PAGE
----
Thrustmaster TS-XW Racer Sparco P310 Competition Mod Review

Racing games are ten a penny these days with the genre spanning sub-genres and spin-offs left, right and center. Though, quality among these titles tends to vary, there’s always one constant that you can be sure of, a realistic racing sim. Games such as Forza Motorsport and Project CARS tend to be stunning and wonderfully created, however, immersion is usually tethered to the default console controller. How does one take it to the next level? With a racing wheel, of course. Let me tell you, there’s no shortage of racing wheels to take to. Much like any given console peripheral or accessory, racing wheels come in all forms of shapes, sizes and prices. If you’re looking to pick up a wheel for the first time, it makes sense that you would want to start out in the shallow end to see what all of the fuss is about, however, if you’re on the market for something with a bit of extra kick, the Thrustmaster TS-XW Racer Sparco P310 Competition Mod is the perfect go-to addition. Very costly, indeed, but its quality and its feedback justifies its price tag five times over, and then some.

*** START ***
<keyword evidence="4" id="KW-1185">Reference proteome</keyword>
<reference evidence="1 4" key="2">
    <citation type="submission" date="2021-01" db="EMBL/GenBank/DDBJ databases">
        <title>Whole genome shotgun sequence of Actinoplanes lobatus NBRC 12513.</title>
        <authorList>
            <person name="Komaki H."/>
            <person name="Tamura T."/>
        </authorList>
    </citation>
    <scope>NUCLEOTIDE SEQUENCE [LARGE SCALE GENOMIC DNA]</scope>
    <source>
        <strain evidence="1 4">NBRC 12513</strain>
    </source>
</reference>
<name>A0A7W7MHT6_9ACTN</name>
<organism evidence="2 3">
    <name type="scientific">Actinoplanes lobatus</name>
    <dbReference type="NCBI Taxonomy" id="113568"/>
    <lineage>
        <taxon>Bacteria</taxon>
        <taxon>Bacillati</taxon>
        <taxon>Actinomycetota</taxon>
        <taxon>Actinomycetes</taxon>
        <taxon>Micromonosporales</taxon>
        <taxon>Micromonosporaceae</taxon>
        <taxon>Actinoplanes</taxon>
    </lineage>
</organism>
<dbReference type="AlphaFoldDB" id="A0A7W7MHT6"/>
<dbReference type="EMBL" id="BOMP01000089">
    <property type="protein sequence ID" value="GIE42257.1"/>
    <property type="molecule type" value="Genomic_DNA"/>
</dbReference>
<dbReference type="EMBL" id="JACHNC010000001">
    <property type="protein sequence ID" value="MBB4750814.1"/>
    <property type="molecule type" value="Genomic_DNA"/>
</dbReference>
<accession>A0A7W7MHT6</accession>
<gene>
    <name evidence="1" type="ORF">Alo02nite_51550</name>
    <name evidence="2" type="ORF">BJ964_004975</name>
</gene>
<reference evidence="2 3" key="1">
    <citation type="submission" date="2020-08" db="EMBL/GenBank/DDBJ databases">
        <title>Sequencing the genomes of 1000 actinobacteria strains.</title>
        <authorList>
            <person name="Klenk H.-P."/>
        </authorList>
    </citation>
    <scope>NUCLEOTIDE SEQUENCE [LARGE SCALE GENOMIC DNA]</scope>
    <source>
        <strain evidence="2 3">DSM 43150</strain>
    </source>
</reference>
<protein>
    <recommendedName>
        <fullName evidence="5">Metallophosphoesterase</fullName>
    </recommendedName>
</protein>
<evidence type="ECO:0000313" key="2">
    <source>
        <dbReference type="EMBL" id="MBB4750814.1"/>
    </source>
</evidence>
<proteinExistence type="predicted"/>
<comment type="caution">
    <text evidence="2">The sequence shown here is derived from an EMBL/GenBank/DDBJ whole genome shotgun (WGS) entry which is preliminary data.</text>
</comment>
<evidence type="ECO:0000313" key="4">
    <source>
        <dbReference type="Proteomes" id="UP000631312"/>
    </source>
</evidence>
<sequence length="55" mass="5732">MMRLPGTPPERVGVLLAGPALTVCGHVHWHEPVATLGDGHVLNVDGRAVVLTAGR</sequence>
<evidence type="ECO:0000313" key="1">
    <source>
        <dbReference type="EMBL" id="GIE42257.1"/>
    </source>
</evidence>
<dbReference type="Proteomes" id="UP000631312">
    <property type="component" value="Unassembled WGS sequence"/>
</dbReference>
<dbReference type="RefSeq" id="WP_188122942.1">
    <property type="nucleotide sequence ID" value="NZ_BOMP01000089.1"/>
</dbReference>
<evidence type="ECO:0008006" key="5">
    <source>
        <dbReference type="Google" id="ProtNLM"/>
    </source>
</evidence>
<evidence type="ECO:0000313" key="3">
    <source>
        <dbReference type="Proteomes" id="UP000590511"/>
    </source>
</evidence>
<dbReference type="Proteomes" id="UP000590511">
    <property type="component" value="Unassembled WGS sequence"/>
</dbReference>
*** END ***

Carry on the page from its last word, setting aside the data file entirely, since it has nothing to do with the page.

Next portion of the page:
The wheel costs roughly £500/$600 depending on where you shop. I tested the wheel on Forza Horizon 3, and just for transparency, this was my first ever experience with a Thrustmaster product for the Xbox One. Upon opening the box, you’ll be greeted with quite an extensive setup to get through. Having never experienced a device like this, I have to admit, I was somewhat overwhelmed by how much equipment goes into just one wheel. Mercifully, the installation was super easy and not at all confusing to piece together. The pack comes with the Sparco P310 competition mod steering wheel, a large red-colored base unit and the T3PA add-on, which serves itself as the gas, break and clutch pedal mount. The mount fluidly connects into the base unit as well as the 240v power pack. There’s also a USB cable which connects from the Xbox One. The steering wheel itself needs to be pushed into place and has a screw thread mount which pulls the wheel securely into the unit, on top of an addition screw that offers that extra bit of security once the wheel setup is done.